Two years ago, Flynn’s journey to become a vendor at farmers markets began. He was almost reluctant to begin selling honey, but his daughters told him, “‘If you’re a bee guy, you’re a honey guy.'” Flynn is glad he started doing it, though, and describes his trips to the markets as “food for the soul.”

Before discovering his passion for beekeeping, Flynn served in the Marine Corps and later owned three daycare centers while teaching children archery. “They used to call me the pied piper, or Peter Pan,” he said. “Always surrounded by kids. I always loved teaching children.”

Flynn aspired to spread his love of beekeeping throughout the Bronx after reading an article that described the borough as a “food desert.” This caused him to realize the need for fresh food as packaged and processed foods had taken over the produce aisles of Bronx supermarkets, an issue Flynn was confident his bees could help with.

Students at Girls Prep Elementary BX fascinated by Sean Malik Flynn’s observation hives.

“The Bronx has a bad reputation for everything that happened in the sixties,” Flynn said. “There is an old stigma attached to it. But the Bronx is the greenest borough. Twenty-five percent of the Bronx is green space. But every building here has a flat rooftop, so there can be a garden on every building. All it takes to increase the yield of these gardens is one beehive. One beehive pollinates three to five miles from the hive.”

Education has also become a strong component of Flynn’s business, as he hopes children will be inspired to pursue their dreams by learning new and interesting skills like beekeeping.

“By teaching children and families about beekeeping, they can learn how to uplift themselves, their families and their community. It’s the perfect fit.”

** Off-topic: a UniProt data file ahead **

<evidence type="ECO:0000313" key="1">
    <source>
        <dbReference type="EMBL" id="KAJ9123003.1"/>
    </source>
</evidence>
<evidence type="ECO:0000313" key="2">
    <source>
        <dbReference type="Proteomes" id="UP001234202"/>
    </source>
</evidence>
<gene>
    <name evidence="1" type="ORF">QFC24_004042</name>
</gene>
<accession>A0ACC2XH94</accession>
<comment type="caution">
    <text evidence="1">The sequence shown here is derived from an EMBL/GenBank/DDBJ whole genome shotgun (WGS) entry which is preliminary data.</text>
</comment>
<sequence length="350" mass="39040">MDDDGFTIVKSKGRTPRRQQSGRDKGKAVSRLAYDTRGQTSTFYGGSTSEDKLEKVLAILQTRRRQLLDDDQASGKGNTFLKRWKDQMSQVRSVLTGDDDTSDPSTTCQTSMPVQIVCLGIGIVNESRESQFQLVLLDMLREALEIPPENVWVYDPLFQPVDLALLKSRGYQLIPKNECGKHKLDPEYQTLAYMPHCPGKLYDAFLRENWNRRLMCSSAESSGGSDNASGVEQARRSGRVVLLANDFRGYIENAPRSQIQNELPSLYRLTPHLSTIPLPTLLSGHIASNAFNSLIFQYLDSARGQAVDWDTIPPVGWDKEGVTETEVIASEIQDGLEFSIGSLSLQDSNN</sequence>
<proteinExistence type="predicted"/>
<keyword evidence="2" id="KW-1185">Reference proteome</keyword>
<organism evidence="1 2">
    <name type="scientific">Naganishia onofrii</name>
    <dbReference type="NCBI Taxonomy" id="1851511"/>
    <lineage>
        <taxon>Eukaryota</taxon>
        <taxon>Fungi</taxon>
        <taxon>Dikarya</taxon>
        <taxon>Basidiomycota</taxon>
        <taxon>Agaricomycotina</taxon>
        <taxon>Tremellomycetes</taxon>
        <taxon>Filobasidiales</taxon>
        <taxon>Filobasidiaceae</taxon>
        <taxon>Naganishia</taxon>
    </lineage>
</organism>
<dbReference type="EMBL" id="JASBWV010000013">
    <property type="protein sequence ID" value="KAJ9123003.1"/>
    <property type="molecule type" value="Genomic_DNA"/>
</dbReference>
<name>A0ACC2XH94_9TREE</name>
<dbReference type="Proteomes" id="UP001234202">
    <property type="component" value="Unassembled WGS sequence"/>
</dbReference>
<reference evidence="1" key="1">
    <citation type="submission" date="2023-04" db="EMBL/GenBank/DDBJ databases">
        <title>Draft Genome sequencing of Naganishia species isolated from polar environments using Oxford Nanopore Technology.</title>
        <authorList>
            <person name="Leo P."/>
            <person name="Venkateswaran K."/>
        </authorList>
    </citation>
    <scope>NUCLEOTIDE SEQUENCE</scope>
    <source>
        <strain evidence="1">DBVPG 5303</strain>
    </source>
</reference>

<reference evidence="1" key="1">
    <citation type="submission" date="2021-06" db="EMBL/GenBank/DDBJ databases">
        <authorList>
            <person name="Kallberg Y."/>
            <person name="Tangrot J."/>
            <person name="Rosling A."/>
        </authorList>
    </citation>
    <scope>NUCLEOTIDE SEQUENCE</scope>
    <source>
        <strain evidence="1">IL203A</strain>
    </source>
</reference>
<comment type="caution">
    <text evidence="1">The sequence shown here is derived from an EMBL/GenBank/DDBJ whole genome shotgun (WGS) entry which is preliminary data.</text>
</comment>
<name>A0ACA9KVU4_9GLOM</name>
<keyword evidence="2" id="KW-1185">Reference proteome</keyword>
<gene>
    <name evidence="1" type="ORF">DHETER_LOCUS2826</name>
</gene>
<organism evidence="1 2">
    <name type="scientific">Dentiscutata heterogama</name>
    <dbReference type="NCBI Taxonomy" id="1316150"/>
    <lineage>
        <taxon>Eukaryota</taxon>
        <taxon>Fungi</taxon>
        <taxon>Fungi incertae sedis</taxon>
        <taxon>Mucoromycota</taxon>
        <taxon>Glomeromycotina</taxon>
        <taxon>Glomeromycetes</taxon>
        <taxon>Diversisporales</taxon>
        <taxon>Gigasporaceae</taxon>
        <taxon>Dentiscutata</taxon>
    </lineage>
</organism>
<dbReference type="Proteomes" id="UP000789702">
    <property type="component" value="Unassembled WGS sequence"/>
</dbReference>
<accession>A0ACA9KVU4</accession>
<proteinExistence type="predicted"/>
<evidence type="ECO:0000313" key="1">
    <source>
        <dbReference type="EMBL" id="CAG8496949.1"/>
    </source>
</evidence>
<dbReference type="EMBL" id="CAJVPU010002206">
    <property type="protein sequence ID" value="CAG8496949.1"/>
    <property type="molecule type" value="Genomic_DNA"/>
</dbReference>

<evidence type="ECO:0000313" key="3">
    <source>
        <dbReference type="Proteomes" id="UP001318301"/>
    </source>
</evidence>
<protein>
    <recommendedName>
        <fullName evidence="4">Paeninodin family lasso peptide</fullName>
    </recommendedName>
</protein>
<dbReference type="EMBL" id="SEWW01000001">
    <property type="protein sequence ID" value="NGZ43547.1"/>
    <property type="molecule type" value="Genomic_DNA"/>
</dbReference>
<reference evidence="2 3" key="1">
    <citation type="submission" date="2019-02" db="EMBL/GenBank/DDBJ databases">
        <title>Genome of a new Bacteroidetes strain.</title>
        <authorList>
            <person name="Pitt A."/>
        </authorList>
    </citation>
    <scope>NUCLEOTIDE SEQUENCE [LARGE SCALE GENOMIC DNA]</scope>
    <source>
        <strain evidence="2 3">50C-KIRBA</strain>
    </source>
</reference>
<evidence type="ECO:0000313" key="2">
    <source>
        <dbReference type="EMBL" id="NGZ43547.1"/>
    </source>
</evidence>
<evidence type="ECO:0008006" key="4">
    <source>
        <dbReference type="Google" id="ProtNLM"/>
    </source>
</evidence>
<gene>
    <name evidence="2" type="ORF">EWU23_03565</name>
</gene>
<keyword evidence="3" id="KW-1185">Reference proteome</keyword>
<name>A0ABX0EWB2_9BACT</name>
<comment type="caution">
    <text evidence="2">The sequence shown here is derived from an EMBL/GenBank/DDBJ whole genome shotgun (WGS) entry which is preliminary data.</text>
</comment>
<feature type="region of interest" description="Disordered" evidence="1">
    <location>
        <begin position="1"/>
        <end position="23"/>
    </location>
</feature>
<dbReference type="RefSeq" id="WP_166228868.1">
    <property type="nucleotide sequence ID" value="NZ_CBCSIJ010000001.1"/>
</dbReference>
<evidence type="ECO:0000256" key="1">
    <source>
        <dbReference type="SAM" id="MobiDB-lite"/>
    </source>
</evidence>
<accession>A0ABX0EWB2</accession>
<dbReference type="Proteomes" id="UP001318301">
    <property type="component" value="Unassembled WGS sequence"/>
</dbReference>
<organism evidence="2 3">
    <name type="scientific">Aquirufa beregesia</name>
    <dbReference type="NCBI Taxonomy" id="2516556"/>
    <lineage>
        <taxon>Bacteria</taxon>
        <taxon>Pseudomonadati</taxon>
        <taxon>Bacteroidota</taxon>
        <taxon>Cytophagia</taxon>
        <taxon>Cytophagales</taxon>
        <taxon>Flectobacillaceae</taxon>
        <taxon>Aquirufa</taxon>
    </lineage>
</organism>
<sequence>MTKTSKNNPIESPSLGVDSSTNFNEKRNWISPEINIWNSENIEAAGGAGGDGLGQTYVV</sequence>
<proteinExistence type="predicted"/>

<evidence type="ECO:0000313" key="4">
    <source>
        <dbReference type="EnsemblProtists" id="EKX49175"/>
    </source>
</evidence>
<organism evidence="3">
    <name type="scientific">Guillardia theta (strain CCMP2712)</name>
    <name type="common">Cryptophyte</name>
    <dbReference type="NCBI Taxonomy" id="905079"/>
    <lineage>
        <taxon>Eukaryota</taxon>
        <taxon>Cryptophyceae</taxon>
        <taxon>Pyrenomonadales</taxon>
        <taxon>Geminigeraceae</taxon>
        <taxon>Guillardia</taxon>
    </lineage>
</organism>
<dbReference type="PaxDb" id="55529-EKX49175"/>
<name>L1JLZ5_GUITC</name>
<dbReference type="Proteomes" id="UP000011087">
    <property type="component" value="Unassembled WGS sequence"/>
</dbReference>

This year, Flynn has dived even deeper into education, looking to gain an educator’s permit for New York City and Westchester County as bee visits to elementary schools can help spark the imagination and inspire children to explore the world around them.

“I was tired of the dynamic where they were teaching inner city youth that basketball and microphones were their way out of poverty,” said Flynn.

His experience with cancer, as depicted in “Keeper,” has since inspired Flynn to take up a new endeavor in his beekeeping. Along with education at schools, Flynn hopes to work in partnership with St. Jude Children’s Research Hospital. In the next season, visiting children at cancer research centers and hospitals is one of Flynn’s biggest goals.

The incredible growth of Boogie Down Bronx Honey, and Flynn’s inspiring story depicted in “Keeper,” goes to show that just like hip hop on the streets of the Bronx, even the littlest things can have a large impact.

“Things can just start on a street corner and can spread anywhere in the world,” said Flynn. “It’s incredible.”


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    Alicia CarmonaOct 19, 2023 at 3:35 pm

    What an interesting read. Great choice of subject, very pertinent to our town, well written. Can’t wait to see the movie.